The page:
was created it was hoped that Phantom would become the county seat,
but it lost out to Anson. It was not long before Phantom was once
again abandoned. (Rister 1938).
Today the remains of the fort are located on private
land. The owner, Jerry Eckhart, is doing his best to restore some
parts of the post and to make it a pleasant stop for travelers. It
is interesting to note that Fort Phantom Hill was originally built
on land that had been sold on August 3, 1851, to A. C. Daws for fifty
dollars and the only reason that it did not create a problem was its
isolation. The old powder magazine to the west of the road still stands,
as well as the post guard house. A part of the stone commissary can
still be seen on the east side of the fort, and of course the chimneys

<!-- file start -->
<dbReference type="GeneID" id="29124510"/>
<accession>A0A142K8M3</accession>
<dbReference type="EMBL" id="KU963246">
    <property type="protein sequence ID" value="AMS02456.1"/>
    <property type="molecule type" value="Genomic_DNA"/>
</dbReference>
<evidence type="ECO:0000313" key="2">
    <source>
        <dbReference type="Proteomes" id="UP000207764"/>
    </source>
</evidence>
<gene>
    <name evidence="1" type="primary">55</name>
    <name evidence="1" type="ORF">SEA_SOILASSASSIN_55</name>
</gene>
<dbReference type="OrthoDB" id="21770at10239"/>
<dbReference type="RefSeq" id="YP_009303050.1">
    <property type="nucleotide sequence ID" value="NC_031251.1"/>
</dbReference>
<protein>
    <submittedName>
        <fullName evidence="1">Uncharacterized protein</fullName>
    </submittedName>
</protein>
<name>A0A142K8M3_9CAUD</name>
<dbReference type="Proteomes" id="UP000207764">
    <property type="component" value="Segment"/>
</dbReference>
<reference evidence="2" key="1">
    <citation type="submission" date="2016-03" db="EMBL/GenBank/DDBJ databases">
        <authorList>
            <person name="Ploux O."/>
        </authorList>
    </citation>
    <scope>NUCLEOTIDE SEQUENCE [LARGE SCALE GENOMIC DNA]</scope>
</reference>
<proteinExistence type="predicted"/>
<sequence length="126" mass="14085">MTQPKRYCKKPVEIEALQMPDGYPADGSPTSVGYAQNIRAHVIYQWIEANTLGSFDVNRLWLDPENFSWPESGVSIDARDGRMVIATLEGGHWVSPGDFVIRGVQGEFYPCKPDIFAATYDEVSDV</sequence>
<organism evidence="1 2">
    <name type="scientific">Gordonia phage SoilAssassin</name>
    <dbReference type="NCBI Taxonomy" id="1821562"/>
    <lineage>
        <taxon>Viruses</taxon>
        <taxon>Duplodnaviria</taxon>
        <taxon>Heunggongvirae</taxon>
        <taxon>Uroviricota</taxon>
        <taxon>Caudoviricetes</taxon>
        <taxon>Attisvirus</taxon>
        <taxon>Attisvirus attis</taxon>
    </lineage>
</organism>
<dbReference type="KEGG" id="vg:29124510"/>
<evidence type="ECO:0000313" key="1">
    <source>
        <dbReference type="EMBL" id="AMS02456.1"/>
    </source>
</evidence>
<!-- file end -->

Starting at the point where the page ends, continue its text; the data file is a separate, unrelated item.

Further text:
still stand like sentries on the prairie. A poem written by ranch
poet Larry Chitenden fully catches the spirit of Phantom in the first
stanza which reads:
On the breezy Texas border, on the prairies far
Where the antelope is grazing and the Spanish ponies play;
Where the tawny cattle wander through the golden incensed hours,
And the sunlight woos a landscape clothed in royal robes of flowers;
Where the Elm and Clear Fork mingle, as they journey to the sea,
And the night-wind sobs sad stories o'er a wild and lonely lea;
Where of old the dusky savage and the shaggy bison trod,
And the reverent plains are sleeping 'midst drowsy dreams of God;
Where the twilight loves to linger, e'er night's sable robes are
'Round grim-ruined, spectral chimneys, telling stories of the past,
There upon an airy mesa, close beside a whispering rill
There to-day you'll find the ruins of Old Fort Phantom Hill.
(Rister 1938, 18)